Thanks for using Windows Defender Advanced Threat Protection. This is an invoice for your recent purchase.
We thank you on the Completion of your 1 Year.
We tried to contact you on your registered number for queries but could not get through
Amount Due: 299.99 USD
It’s not uncommon for these types of scams to be successful because the users who call the numbers are usually less tech-savvy. Victims are usually asked to pay via gift cards or wire transfers. This ensures that victims cannot get their money back and the scammers are not trackable. This happens often enough that stores selling gift cards display clear warnings about these scams. Furthermore, store clerks are sometimes trained to recognize people being potentially scammed when they buy high-value gift cards. To avoid someone warning victims that they may be getting scammed, scammers train victims how to answer certain questions asked when buying gift cards.
Unfortunately, victims who transfer money to these scammers can very rarely get it back. And because scammers are often located in other countries, it’s difficult for local law enforcement to track and punish those responsible. Nonetheless, it’s still a good idea to report these scams to authorities.
Emails like the “Windows Defender Advanced Threat Protection” scam are pretty easy to identify as such. Mainly because Microsoft does not send such emails. If you purchase something from Microsoft, the email will not have a phone number for customer support. It may contain a link to customer support options but certainly not a phone number.
Furthermore, these emails are full of grammar/spelling mistakes. And sentences like “We thank you on the Completion of your 1 Year” sound very awkward. That’s an immediate giveaway because legitimate emails from Microsoft will never have mistakes in them, nor will the company’s phrasing ever sound so awkward.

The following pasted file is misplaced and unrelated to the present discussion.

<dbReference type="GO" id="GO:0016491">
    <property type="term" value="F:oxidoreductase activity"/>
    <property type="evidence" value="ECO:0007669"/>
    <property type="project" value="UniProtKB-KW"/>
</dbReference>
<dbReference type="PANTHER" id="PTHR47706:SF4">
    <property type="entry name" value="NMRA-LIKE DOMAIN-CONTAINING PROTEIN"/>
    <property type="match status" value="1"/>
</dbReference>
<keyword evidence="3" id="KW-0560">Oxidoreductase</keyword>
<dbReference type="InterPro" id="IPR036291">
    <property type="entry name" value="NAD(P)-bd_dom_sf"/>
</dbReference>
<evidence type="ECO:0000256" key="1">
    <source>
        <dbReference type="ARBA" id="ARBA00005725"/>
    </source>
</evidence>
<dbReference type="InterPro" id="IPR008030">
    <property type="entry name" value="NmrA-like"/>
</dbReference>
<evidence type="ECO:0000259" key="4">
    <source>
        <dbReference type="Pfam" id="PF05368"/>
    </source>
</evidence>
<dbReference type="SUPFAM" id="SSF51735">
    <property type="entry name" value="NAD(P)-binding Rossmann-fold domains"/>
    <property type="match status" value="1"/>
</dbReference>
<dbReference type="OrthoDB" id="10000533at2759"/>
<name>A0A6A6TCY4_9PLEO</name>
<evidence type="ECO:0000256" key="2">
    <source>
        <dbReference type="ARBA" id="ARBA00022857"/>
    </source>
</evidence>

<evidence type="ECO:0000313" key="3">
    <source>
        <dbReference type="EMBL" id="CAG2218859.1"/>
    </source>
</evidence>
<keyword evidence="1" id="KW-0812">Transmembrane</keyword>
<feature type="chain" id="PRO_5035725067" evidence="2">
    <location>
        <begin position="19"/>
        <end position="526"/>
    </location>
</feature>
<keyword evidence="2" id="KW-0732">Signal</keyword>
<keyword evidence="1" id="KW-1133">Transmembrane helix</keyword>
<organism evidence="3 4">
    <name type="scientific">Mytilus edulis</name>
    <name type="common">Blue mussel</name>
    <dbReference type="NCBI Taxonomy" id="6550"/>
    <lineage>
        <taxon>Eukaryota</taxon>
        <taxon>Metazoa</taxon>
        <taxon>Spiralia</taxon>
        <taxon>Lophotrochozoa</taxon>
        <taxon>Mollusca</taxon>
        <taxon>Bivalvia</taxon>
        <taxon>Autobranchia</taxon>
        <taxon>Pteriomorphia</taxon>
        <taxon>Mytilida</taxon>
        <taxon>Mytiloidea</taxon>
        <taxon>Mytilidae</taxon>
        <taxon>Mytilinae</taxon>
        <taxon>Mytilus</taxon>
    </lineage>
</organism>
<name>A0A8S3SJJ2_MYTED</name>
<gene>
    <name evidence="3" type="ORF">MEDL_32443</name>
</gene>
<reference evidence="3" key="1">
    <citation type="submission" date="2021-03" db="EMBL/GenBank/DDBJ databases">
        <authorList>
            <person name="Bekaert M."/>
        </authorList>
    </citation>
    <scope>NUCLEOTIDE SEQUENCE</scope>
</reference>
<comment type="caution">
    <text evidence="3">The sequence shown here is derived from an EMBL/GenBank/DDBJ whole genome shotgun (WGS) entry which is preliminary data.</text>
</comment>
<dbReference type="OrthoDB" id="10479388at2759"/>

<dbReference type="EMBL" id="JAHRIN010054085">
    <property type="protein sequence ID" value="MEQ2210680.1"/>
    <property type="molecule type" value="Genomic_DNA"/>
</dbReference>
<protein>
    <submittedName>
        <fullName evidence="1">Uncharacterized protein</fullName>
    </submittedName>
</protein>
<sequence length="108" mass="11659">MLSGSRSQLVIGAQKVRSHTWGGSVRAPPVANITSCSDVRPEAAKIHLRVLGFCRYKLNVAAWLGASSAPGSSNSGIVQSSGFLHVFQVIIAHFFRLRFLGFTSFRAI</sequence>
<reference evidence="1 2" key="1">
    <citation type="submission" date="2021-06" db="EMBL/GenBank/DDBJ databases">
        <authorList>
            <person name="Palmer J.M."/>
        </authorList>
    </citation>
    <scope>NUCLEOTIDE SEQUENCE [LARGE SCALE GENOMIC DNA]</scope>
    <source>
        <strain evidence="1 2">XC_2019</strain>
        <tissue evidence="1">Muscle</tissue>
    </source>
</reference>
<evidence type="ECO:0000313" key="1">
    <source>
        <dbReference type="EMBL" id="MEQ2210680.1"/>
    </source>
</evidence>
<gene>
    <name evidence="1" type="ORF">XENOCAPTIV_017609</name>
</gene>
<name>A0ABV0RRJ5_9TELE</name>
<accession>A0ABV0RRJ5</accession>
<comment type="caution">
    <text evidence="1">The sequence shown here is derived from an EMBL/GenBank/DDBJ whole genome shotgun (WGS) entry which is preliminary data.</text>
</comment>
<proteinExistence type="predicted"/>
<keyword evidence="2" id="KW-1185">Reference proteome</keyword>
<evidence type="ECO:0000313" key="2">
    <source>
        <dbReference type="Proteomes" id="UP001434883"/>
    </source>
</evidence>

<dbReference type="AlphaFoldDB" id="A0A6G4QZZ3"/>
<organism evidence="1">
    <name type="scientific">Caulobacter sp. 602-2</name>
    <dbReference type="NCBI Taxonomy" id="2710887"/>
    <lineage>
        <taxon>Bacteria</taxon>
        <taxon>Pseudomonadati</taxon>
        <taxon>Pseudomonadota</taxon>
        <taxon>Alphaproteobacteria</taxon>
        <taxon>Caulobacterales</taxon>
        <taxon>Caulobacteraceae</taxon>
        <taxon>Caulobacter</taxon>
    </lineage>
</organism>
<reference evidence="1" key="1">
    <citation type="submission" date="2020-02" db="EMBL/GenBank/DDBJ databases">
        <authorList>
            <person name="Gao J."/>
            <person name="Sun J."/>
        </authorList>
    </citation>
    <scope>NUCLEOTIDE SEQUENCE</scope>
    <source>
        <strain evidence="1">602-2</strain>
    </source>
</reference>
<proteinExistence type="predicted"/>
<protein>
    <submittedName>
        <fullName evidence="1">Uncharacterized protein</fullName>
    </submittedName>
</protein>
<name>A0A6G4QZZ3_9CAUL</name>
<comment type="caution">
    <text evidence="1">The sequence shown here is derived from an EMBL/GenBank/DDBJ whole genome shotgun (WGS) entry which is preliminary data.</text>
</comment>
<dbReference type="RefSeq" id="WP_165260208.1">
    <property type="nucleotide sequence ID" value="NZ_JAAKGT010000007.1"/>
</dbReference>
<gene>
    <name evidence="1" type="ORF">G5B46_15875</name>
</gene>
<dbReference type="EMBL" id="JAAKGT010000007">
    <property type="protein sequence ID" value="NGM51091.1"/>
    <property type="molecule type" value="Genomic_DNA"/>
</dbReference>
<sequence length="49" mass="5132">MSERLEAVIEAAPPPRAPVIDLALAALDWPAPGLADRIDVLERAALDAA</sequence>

“Windows Defender Advanced Threat Protection” email scam removal
If you receive the “Windows Defender Advanced Threat Protection” or similar email scam, you can just delete it from your inbox. Do not pay attention to its content as it’s a scam. It’s worth mentioning that some of these emails may come with file attachments. It’s never a good idea to open unsolicited email attachments without double-checking them first because they could contain malware. Such emails may also contain links that could lead users to phishing/malware-ridden websites.
2-remove-virus.com is not sponsored, owned, affiliated, or linked to malware developers or distributors that are referenced in this article. The article does not promote or endorse any type of malware. We aim at providing useful information that will help computer users to detect and eliminate the unwanted malicious programs from their computers. This can be done manually by following the instructions presented in the article or automatically by implementing the suggested anti-malware tools.
The article is only meant to be used for educational purposes. If you follow the instructions given in the article, you agree to be contracted by the disclaimer. We do not guarantee that the artcile will present you with a solution that removes the malign threats completely. Malware changes constantly, which is why, in some cases, it may be difficult to clean the computer fully by using only the manual removal instructions.